A couple of good, and very different, things to read this week, and then some new music.
Book Excerpt: Octopus: The Footed Void by Caspar Henderson
It turns out octopuses are really fascinating. (And no, the plural is not “octopi”— the root is Greek, not Latin. Henderson uses “octopods,” which may be the more correct plural, but he seems also to be using to refer to multiple species or types of octopus, not just multiple individuals, so I am going to stick with “octopuses”). I am not actually surprised by this so much as suddenly aware that I have given them very little thought or attention. Did you know that their suckers are taste buds? That there is an octopus species in which females are ten thousand times larger than males? That some species of octopus are as good at recognizing symbols as small children? Me neither. This is a really interesting read, and it also contains phrases like “bathypelagic tutu,” which made me both chuckle and look up the word “bathypelagic,” as a result of which I now know more than I did (not saying much) about ocean zones. I definitely now want to read the book from which this was drawn.
Article: The Singularity of Fools by David Rieff
This is kind of a review essay about several new books that make predictions about the future, but really its a critique of a particular strain of techno-optimism. Many of these writers (the exception being Evgeny Morozov, whose new book actually makes kind of similar argument to Rieff’s here) see technology as the answer to all of the world’s problems, ignoring the fact that similar predictions have been made, repeatedly, in the past, and been proved wrong. They extrapolate from trends in one area, like Moore’s law, and assume that the same kinds of developments apply to everything. Most importantly (at least from my point of view), the assume that the only questions left to answer are “how” questions, rather than “what” or “why”— that is, they think that everybody more or less agrees on what needs to happen, and the only obstacles are technical ones of method and efficiency. I have written about the confusion between political questions and technical ones here, so I won’t go into it here; suffice to say that by ignoring the political element of the problems they want to address— the questions of value that lie at the root of many of these issues— the techno-optimists make things sound much, much easier than they really are.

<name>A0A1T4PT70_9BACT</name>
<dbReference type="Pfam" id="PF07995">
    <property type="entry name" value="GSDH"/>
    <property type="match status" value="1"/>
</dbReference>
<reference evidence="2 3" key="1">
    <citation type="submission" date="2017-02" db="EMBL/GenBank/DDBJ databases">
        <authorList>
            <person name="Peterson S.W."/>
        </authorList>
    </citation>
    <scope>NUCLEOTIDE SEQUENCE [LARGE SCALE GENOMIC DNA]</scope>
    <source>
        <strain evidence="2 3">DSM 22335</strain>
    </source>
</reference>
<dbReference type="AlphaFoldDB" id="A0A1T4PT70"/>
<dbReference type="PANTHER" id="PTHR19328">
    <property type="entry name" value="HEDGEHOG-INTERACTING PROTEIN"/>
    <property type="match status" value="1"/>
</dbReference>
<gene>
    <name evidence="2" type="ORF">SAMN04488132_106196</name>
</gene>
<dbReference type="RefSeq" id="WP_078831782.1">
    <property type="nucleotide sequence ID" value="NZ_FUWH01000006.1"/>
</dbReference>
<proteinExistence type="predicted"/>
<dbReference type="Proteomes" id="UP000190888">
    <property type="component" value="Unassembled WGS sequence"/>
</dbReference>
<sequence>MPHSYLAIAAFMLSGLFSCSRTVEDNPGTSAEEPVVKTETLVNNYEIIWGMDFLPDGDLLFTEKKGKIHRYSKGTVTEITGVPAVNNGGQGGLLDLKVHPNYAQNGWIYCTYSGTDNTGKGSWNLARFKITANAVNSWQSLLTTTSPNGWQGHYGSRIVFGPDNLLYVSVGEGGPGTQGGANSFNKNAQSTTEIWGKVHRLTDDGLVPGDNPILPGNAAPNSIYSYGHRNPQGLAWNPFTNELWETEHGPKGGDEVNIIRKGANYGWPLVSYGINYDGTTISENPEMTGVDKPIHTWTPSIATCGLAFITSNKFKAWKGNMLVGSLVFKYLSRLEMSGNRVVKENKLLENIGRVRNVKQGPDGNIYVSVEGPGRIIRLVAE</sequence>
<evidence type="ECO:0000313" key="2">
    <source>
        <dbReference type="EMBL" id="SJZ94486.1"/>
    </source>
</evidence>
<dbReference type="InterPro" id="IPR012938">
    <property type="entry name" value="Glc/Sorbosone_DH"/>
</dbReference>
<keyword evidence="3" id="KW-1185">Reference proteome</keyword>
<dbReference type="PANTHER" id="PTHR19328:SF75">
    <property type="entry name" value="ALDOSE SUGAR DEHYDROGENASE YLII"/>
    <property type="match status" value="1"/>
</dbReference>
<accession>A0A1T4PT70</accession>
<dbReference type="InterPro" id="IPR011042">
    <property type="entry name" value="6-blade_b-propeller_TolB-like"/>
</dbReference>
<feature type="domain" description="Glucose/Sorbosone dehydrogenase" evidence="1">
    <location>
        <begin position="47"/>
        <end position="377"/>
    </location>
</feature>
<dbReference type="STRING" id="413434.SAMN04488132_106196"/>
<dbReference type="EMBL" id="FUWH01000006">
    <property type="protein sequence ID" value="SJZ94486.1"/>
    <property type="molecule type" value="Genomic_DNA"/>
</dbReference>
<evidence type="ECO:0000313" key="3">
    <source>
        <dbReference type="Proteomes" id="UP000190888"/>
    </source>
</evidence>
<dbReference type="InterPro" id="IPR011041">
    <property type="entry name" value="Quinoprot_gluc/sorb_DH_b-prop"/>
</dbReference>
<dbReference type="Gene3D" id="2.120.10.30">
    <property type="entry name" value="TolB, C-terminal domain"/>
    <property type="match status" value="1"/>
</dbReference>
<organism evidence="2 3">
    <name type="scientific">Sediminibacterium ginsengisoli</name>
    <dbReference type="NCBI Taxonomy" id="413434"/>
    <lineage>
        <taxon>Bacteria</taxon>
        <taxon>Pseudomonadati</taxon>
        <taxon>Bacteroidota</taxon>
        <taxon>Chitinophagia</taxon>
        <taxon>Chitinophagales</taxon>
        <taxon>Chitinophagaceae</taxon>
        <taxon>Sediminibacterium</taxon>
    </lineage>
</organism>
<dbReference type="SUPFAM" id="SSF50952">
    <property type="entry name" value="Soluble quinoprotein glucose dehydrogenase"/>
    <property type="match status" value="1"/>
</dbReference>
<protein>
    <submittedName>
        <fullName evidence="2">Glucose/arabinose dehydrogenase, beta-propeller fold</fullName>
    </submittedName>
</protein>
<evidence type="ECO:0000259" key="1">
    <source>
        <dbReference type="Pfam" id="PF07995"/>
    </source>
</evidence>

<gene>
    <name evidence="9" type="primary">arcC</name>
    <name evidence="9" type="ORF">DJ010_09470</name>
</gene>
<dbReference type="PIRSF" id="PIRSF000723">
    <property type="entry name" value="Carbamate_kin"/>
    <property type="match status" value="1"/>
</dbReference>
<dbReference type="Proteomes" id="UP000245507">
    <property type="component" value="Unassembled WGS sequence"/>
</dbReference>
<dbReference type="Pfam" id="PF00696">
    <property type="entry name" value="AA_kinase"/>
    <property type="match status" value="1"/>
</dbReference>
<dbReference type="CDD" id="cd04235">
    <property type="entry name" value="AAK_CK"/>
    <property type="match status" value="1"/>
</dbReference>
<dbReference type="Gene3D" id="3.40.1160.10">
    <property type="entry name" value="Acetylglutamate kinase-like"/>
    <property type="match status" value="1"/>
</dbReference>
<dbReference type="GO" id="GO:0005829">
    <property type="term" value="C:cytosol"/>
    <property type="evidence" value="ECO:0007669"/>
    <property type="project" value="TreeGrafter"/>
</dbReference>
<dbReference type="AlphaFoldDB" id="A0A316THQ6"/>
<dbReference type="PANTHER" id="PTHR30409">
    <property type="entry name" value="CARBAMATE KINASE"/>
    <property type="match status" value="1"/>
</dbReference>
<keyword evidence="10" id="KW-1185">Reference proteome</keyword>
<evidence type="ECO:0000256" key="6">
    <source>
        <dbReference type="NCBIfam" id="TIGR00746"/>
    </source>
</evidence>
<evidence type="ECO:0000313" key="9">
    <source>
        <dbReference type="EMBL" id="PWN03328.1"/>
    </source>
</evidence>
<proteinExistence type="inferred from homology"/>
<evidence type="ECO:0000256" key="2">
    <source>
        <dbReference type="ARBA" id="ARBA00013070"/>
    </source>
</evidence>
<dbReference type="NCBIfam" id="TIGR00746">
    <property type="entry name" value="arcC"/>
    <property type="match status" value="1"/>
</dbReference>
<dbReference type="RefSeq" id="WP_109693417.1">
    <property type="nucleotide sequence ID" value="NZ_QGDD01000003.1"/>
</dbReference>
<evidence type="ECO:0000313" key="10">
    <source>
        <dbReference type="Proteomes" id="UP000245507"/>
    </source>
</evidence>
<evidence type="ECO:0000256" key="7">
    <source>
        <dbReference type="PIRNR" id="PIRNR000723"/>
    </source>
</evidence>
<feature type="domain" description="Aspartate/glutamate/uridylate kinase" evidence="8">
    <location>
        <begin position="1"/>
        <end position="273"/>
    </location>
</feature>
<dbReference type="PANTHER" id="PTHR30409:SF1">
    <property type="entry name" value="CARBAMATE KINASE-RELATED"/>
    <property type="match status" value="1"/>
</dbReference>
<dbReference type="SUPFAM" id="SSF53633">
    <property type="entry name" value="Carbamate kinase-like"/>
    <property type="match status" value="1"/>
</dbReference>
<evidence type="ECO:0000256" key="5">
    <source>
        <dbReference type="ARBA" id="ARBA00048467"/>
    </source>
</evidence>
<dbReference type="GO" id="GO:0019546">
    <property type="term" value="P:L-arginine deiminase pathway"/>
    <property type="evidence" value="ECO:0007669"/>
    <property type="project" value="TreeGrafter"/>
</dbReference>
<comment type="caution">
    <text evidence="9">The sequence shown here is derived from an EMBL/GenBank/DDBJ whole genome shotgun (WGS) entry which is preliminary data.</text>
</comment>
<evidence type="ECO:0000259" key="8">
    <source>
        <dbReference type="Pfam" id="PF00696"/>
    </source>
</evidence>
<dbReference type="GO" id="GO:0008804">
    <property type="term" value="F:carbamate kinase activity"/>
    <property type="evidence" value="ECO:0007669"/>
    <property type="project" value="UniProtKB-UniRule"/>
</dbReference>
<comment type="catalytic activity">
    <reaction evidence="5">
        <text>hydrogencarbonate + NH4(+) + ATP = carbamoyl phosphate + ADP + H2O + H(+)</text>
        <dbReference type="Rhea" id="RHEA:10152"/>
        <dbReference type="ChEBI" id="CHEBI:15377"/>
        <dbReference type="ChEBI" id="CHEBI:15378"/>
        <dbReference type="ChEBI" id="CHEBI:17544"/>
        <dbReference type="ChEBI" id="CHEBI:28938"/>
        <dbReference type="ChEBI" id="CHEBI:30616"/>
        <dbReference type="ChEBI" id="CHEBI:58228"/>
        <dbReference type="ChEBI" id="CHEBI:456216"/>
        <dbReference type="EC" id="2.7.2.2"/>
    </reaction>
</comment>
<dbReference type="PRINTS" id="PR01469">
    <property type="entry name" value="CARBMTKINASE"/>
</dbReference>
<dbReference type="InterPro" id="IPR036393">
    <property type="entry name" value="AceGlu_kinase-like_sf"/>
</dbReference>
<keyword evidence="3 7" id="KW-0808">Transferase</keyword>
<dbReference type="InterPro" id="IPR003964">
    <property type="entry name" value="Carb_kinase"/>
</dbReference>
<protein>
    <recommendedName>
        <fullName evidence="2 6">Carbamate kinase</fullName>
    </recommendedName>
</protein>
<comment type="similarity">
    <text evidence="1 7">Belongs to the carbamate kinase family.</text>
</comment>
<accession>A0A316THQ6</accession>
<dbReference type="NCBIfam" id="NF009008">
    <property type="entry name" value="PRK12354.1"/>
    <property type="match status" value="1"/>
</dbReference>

Song: “Fragment 2” by These New Puritans
These New Puritans’ last album, Hidden, was one of my favorites of 2010. A mix of straightforward indie rock, carefully arranged woodwinds, and (often) relentless, heavy percussion was unique but accessible, even catchy. They have a new record coming out June 10, and this is the first single. It’s not their best song ever, honestly, but it gives you a sense of what their about, and it’s enough to make me excited about the new album.
Song/Video: “Sea of Love” by The National
I did a little rave about The National last month, when the first single from their forthcoming album was released, so I won’t do it again. Here is another song from that album, with a pretty nice video. It’s probably not good critical practice to say what my favorite album of the year is going to be in May, but the odds are strongly in favor of it being this one.
Song: “#Beautiful” by Mariah Carey and Miguel
I am ambivalent toward both Mariah Carey (Glitter?) and, actually, Miguel (mostly because of a certain song on his last record), but its impossible to deny that they both have skills. The hashtag in the title of the song makes me retch (how are we supposed to say it? Am I supposed to say “hashtag” out loud every time I refer to the song verbally?), but really, it’s a solid, catchy, a kind of old-fashioned bit of pop R&B— more “My Girl” than The Weeknd. Good way to start the summer, which— after I grade one last paper— I am doing today.